Pangenomic Variation Graphs, and a Reference Data Model

April 30, 2024

Lately, we’ve been collaborating with some hip biologists who do something called pangenomics, which is like regular genomics but cooler. In regular genomics, you sequence each organism’s genome by aligning it to a reference genome that somebody previously assembled at great cost. In a sense, the traditional view models all of us as variations on a Platonic ideal of Homo sapiens. Pangenomicists instead try to directly model the variation among an entire population. Instead of aligning reads from N individuals against one common reference, the goal is to mutually align each of the N against each other. This all-to-all comparison, they tell us, is the key to understanding a population’s diversity and revealing subtleties that are undetectable with the traditional approach. But it also scales up the computational cost for every computational step in a genomic analysis pipeline—which aren’t exactly cheap even in the traditional, reference-based mode.

A pangenome variation graph is the data structure these folks work with. It models the genetic sequences that multiple individuals have in common and how they differ. The graph’s vertices are little snippets of DNA sequences, and each individual is a walk through these vertices: if you concatenate all the little DNA sequences along a given walk, you get the full genome sequence for the individual. Here’s a picture of a tiny fake graph I made, drawn by the vg tool made by some of our collaborators:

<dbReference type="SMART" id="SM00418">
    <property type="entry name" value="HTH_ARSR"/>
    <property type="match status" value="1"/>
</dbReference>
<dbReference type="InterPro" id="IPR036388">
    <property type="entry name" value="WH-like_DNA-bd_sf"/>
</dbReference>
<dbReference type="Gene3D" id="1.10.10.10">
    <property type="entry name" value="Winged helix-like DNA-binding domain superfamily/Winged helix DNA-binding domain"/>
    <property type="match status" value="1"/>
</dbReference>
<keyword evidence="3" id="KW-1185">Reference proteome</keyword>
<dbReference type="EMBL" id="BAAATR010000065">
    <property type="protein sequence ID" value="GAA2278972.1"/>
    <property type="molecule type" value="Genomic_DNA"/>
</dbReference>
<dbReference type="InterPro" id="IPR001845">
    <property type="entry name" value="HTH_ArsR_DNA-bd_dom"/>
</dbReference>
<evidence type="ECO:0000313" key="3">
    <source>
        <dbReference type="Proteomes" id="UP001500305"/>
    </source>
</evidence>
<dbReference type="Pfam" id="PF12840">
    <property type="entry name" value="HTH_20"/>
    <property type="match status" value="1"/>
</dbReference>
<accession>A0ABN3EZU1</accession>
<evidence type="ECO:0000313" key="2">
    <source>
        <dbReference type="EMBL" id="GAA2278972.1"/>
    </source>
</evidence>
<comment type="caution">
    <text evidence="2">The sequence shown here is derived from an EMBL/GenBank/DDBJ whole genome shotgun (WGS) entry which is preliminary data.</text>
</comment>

Hilariously, vg picked the 🎷 and 🕌 emojis to represent the two walks in the graph, i.e., the two individual organisms in our little population. (And GraphViz has made something of a mess of things, which isn’t unusual.) You can see the 🎷 genome going through segments 1, 2, and 4; 🕌 also takes a detour through segment 3, which is the nucleotide sequence TTG. Just to make things a little more fun, these walks pass through each segment directionally: either forward, yielding the DNA sequence you see written in the node, or backward, yielding the sequence’s reverse complement. That’s what’s going on with segment 4 here: both paths traverse it backward.

The pangenome folks have a standard file format for these variation graphs: Graphical Fragment Assembly (GFA). GFA is a text format, and it looks like this:

P	x	1+,2+,4-	*
P	y	1+,2+,3+,4-	*
L	1	+	2	+	0M
L	2	+	4	-	0M
L	2	+	3	+	0M
L	3	+	4	-	0M

This GFA file is the variation graph I drew above. Each line declares some part of the graph. The S lines are segments (vertices); P is for path (which are those per-individual walks); L is for link (a directed edge where a path is allowed to traverse). Our graph has 4 segments and 2 paths through those segments, named x and y. (Also known as 🎷 and 🕌 in the picture above.) There are also CIGAR alignment strings like 0M and *, but these don’t matter much for this post.

The most interesting part is probably those comma-separated lists of steps in the path lines, like 1+,2+,4- for the x path. Each step has the name of a segment (declared in an S line) and a direction (+ or -). All our segments’ names here happen to be numbers, but the GFA text format doesn’t actually require that.

A Slow, Obvious Data Model